Watching meaningful movies such as Up or Slumdog Millionaire can help us feel more prepared to deal with challenges and want to be a better person, a new study shows.
Ohio State University researchers created two lists of films made after 1985 with high viewer ratings – one with meaningful and one with less meaningful movies.
They then had 1,098 volunteers watch either the meaningful or less meaningful list of movies, before filling in a survey on their thoughts and reaction to the films.
Watching meaningful films – those that we find moving and poignant – can make us feel more prepared to deal with life’s challenges, the authors found.
The team say this could explain why people turn to movies that make them both sad and happy and explore difficult subjects they may not always find uplifting.
Among the movies on the meaningful list was Stephen Spielberg’s Schindler’s List, which follows the story of Oskar Schindler, a German industrialist who saved over 1,000 mostly Polish-Jewish refugees from the Holocaust.
Researchers found that when people recalled watching meaningful films like The Shawshank Redemption and Up, they reported a variety of positive reactions.
These reactions included being better able to accept the human condition and make sense of problems in life, study authors explained.
Those positive experiences were less likely to be reported when people thought about watching Hollywood fare like The Big Lebowski or Catch Me if You Can.
‘Meaningful movies actually help people cope with difficulties in their own lives, and help them want to pursue more significant goals,’ said Jared Ott, lead author of the study and a graduate student in communication at The Ohio State University.
While many studies have looked at how people react to watching meaningful films or clips from films in a lab setting, this research was designed to see how these films affect people in the real world, said co-author Professor Michael Slater.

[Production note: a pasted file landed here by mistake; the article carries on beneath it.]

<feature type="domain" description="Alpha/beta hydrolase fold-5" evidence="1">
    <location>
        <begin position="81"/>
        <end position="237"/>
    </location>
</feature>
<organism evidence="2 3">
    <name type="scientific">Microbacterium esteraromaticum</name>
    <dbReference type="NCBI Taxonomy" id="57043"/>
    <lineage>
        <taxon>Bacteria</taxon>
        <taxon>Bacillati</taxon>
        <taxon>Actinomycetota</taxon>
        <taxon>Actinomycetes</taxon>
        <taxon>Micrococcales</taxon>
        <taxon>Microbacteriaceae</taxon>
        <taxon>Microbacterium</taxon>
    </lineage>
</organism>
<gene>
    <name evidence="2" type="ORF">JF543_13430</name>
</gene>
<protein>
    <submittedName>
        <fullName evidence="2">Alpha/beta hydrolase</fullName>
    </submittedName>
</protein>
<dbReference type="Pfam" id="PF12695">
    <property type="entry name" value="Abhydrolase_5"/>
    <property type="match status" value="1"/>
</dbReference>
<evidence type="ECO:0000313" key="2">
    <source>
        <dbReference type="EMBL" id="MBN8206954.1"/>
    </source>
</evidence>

‘We wanted to find out how people experience these movies in their everyday lives,’ Slater said. ‘There hasn’t been much research on that.’
To find out just how much of an impact the movies can have they made two lists, each with 20 Hollywood movies made since 1985 and with a high viewer rating.
One was a list of ‘meaningful films’ and the other of ‘less meaningful films’.
Meaningful films, which included Hotel Rwanda, Schindler’s List and Slumdog Millionaire, were ones that user-generated lists on the movie site IMDB described using terms like poignant, inspiring and meaningful.
These films were matched with those produced about the same time and with similar MPAA (Motion Picture Association of America) ratings such as G, PG and R.
This second set of films made up the less meaningful list as they not described by users with the same terms as meaningful films. Some of these movies included Ratatouille, Fight Club and Pulp Fiction.
The study involved 1,098 adults recruited online with an interest in movies.